From the February 2010 issue of Entrepreneur

As the credit crunch drags on, startups are relying on investors more than ever. And one result, especially for first-time entrepreneurs, is often a struggle over founder stock.

In simple terms, founder stock is issued early in the life of a startup to the founder and co-founders. It determines how the ownership is divided up and it is typically based on each founder's contribution to the key assets of the company. Unlike stock that is acquired as the business grows, founder stock is primarily granted for sweat equity--so it's difficult to distribute fairly if there are multiple founders with different roles and levels of commitment. Lawyers who specialize in business startups can help you allocate founder stock, and the list of resources with this column includes blogs and advisors that specialize in the subject.

But once the allocations are settled, many first-time entrepreneurial teams don't take the next step and create a vesting schedule, which requires founders to earn their stock in monthly installments, usually over a three- to four-year period. Since business partners often don't maintain the same level of commitment or contributions to the company over the years, vesting prevents founders from diluting the company (or their co-founders) by earning stock when they are not contributing.

 

Some sources to consult on founder shares and vesting:

angelblog.net
This blog by Basil Peters is among the most comprehensive on the mechanics of angel investing, written from the perspective of an investor. Check out the detailed entry on share and option vesting.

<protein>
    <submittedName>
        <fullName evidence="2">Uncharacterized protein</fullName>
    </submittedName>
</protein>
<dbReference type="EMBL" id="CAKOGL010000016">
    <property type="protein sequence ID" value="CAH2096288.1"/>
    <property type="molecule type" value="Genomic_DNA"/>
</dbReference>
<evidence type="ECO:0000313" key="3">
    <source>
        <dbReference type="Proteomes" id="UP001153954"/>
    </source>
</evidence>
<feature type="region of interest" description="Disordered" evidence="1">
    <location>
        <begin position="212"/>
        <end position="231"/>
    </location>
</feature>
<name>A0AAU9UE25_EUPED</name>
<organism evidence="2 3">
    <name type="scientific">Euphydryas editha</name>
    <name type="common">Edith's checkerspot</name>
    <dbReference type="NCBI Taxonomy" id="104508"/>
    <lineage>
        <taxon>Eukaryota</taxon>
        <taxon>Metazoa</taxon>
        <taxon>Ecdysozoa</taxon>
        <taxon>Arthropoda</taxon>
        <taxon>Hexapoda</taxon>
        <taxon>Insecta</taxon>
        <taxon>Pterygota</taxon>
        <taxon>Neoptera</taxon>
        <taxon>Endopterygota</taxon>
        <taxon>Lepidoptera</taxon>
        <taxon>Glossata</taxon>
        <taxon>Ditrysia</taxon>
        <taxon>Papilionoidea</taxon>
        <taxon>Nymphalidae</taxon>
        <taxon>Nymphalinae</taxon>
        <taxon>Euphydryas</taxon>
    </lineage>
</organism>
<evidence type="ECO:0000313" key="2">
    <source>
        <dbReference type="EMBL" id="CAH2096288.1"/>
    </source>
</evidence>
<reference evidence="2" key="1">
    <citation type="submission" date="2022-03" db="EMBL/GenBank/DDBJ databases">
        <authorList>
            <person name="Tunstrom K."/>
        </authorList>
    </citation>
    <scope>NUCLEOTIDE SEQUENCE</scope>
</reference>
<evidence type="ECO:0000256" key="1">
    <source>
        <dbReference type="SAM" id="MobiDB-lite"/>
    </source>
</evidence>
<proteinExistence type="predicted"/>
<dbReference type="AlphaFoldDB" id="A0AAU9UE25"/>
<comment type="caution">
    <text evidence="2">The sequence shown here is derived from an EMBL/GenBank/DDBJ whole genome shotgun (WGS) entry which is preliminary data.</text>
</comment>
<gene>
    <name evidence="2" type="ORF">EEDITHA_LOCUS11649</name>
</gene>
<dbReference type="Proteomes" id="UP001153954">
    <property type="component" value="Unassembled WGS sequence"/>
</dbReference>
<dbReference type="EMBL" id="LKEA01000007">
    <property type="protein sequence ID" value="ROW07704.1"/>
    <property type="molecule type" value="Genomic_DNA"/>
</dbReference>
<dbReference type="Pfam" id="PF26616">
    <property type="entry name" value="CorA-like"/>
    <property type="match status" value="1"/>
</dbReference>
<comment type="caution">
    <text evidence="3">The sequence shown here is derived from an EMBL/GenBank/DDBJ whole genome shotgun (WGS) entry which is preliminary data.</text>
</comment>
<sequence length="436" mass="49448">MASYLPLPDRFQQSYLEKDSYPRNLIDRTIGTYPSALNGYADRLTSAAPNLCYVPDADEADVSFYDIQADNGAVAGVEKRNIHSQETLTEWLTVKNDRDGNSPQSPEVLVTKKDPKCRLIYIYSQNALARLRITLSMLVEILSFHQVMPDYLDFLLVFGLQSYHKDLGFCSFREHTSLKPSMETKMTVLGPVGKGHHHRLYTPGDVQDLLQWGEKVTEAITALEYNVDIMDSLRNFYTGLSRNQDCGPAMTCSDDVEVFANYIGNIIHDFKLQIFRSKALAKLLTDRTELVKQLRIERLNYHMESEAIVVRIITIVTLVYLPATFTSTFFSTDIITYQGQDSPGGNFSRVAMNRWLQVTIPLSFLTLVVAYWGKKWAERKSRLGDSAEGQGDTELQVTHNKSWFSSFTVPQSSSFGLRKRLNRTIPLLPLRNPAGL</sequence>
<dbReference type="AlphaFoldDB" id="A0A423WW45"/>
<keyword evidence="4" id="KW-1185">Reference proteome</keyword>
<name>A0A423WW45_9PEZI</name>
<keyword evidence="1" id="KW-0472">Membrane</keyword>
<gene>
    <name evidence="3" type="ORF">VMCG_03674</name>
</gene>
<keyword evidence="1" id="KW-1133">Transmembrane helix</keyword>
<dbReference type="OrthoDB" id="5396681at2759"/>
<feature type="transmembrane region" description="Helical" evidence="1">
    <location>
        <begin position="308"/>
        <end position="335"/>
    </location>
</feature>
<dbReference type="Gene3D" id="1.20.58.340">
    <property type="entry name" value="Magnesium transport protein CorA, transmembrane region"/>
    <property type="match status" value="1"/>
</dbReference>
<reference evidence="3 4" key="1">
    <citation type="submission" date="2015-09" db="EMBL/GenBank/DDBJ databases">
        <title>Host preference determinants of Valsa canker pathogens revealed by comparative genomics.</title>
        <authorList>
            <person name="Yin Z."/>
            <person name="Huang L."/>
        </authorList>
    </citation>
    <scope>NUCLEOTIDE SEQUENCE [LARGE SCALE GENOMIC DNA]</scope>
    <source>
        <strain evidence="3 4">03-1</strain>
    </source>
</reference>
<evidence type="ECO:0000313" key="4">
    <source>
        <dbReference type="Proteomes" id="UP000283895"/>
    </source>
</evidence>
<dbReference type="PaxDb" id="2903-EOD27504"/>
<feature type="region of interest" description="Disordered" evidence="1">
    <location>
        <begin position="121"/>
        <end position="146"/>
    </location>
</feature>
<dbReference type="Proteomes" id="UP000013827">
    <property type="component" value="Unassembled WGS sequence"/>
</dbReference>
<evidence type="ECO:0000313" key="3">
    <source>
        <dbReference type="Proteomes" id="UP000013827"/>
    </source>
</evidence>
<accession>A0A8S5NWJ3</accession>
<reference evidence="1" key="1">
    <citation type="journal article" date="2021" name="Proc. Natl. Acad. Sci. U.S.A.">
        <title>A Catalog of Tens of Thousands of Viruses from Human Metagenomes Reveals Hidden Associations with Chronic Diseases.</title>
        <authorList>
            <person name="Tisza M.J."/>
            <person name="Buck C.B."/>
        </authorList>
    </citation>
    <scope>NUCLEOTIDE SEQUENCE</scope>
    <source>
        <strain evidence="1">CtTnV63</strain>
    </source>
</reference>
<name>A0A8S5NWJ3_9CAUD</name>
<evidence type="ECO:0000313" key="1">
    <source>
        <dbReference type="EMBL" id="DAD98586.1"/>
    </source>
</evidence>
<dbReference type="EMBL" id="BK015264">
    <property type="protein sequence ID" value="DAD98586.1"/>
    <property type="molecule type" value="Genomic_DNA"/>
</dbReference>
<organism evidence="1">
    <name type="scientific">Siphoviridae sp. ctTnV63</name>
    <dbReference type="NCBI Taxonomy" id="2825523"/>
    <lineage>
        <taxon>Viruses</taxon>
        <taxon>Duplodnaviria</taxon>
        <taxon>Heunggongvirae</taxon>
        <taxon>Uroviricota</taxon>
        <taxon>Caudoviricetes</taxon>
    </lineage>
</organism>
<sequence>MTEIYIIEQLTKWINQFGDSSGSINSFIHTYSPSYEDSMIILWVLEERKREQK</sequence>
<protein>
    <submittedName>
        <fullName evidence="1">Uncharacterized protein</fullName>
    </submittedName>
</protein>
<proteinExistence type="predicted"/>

venturehacks.com
Naval Ravikant and Babak Nivi blog from an entrepreneurs' perspective. Read the excellent article on how to pick a co-founder. The archives are a treasure trove of advice, among the best of the web on this topic.

mbbp.com
The law firm Morse, Barnes-Brown & Pendleton, PC specializes in helping entrepreneurs and is among the best (and most cost-effective)at structuring vesting terms during the startup stage.

 

If you don't create a vesting schedule, your first round of institutional investors will usually demand it. Typically, they will let you keep 25 percent to 50 percent of your stock, with the remainder vesting monthly over three to four years. If your company is mature and profitable, they may let you keep as much as 75 percent to 100 percent.

Entrepreneurs often chafe over imposed vesting: They earned their stock before the investors came along, so why re-earn it now? The answer is, investors are looking for a way to keep you at the company--and rather than issuing additional stock with a vesting schedule, they prefer to tie up your existing stock.

But this is a negotiable point when you are raising money. For example, investors can adjust the price of the deal if they add more stock to the company. Or, they might consider "cliff vesting," which essentially creates a large payout of stock or stock options at one time. A cliff-vesting arrangement might provide a founder with 50 percent of his stock vesting on the four-year anniversary of the grant, with 50 percent of his vesting in advance. That's a strong incentive for a founder to stay for four years.

However they're arranged, vesting schedules are an important way of aligning incentives for founders and investors.